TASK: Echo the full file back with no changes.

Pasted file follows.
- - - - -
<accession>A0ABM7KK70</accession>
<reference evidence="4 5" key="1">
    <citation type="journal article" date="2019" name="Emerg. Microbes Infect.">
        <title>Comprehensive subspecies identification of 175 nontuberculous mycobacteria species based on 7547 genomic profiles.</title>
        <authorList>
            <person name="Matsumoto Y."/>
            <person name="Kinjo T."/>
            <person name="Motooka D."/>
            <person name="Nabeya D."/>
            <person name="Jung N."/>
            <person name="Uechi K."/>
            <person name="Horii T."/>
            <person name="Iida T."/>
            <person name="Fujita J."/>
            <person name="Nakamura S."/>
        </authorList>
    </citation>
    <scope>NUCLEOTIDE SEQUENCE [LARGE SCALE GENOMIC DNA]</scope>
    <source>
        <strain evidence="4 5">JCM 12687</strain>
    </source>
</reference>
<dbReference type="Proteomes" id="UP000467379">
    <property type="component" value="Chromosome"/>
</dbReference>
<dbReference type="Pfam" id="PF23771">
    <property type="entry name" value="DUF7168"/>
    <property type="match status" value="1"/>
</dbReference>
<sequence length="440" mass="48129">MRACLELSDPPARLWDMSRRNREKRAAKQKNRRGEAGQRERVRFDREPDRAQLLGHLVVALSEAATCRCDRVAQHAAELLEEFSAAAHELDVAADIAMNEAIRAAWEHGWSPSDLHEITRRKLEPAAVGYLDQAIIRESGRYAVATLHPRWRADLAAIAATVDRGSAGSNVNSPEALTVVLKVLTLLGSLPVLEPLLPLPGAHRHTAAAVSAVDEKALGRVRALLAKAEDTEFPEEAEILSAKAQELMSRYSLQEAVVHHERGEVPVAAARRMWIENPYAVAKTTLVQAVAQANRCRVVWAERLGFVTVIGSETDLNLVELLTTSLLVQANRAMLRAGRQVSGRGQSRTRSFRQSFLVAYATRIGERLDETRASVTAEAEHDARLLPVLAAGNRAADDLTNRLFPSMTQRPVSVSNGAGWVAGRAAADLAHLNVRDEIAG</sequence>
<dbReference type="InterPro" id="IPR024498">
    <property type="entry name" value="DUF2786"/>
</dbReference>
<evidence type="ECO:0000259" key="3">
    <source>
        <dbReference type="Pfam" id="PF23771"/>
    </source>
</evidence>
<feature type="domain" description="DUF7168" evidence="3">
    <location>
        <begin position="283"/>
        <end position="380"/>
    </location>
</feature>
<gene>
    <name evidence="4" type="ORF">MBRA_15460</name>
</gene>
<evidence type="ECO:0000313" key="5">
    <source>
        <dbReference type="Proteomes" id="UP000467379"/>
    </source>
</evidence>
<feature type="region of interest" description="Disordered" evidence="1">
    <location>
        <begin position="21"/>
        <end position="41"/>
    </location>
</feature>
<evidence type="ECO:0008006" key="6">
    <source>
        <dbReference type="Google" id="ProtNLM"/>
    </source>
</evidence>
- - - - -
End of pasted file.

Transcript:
<accession>A0ABM7KK70</accession>
<reference evidence="4 5" key="1">
    <citation type="journal article" date="2019" name="Emerg. Microbes Infect.">
        <title>Comprehensive subspecies identification of 175 nontuberculous mycobacteria species based on 7547 genomic profiles.</title>
        <authorList>
            <person name="Matsumoto Y."/>
            <person name="Kinjo T."/>
            <person name="Motooka D."/>
            <person name="Nabeya D."/>
            <person name="Jung N."/>
            <person name="Uechi K."/>
            <person name="Horii T."/>
            <person name="Iida T."/>
            <person name="Fujita J."/>
            <person name="Nakamura S."/>
        </authorList>
    </citation>
    <scope>NUCLEOTIDE SEQUENCE [LARGE SCALE GENOMIC DNA]</scope>
    <source>
        <strain evidence="4 5">JCM 12687</strain>
    </source>
</reference>
<dbReference type="Proteomes" id="UP000467379">
    <property type="component" value="Chromosome"/>
</dbReference>
<dbReference type="Pfam" id="PF23771">
    <property type="entry name" value="DUF7168"/>
    <property type="match status" value="1"/>
</dbReference>
<sequence length="440" mass="48129">MRACLELSDPPARLWDMSRRNREKRAAKQKNRRGEAGQRERVRFDREPDRAQLLGHLVVALSEAATCRCDRVAQHAAELLEEFSAAAHELDVAADIAMNEAIRAAWEHGWSPSDLHEITRRKLEPAAVGYLDQAIIRESGRYAVATLHPRWRADLAAIAATVDRGSAGSNVNSPEALTVVLKVLTLLGSLPVLEPLLPLPGAHRHTAAAVSAVDEKALGRVRALLAKAEDTEFPEEAEILSAKAQELMSRYSLQEAVVHHERGEVPVAAARRMWIENPYAVAKTTLVQAVAQANRCRVVWAERLGFVTVIGSETDLNLVELLTTSLLVQANRAMLRAGRQVSGRGQSRTRSFRQSFLVAYATRIGERLDETRASVTAEAEHDARLLPVLAAGNRAADDLTNRLFPSMTQRPVSVSNGAGWVAGRAAADLAHLNVRDEIAG</sequence>
<dbReference type="InterPro" id="IPR024498">
    <property type="entry name" value="DUF2786"/>
</dbReference>
<evidence type="ECO:0000259" key="3">
    <source>
        <dbReference type="Pfam" id="PF23771"/>
    </source>
</evidence>
<feature type="domain" description="DUF7168" evidence="3">
    <location>
        <begin position="283"/>
        <end position="380"/>
    </location>
</feature>
<gene>
    <name evidence="4" type="ORF">MBRA_15460</name>
</gene>
<evidence type="ECO:0000313" key="5">
    <source>
        <dbReference type="Proteomes" id="UP000467379"/>
    </source>
</evidence>
<feature type="region of interest" description="Disordered" evidence="1">
    <location>
        <begin position="21"/>
        <end position="41"/>
    </location>
</feature>
<evidence type="ECO:0008006" key="6">
    <source>
        <dbReference type="Google" id="ProtNLM"/>
    </source>
</evidence>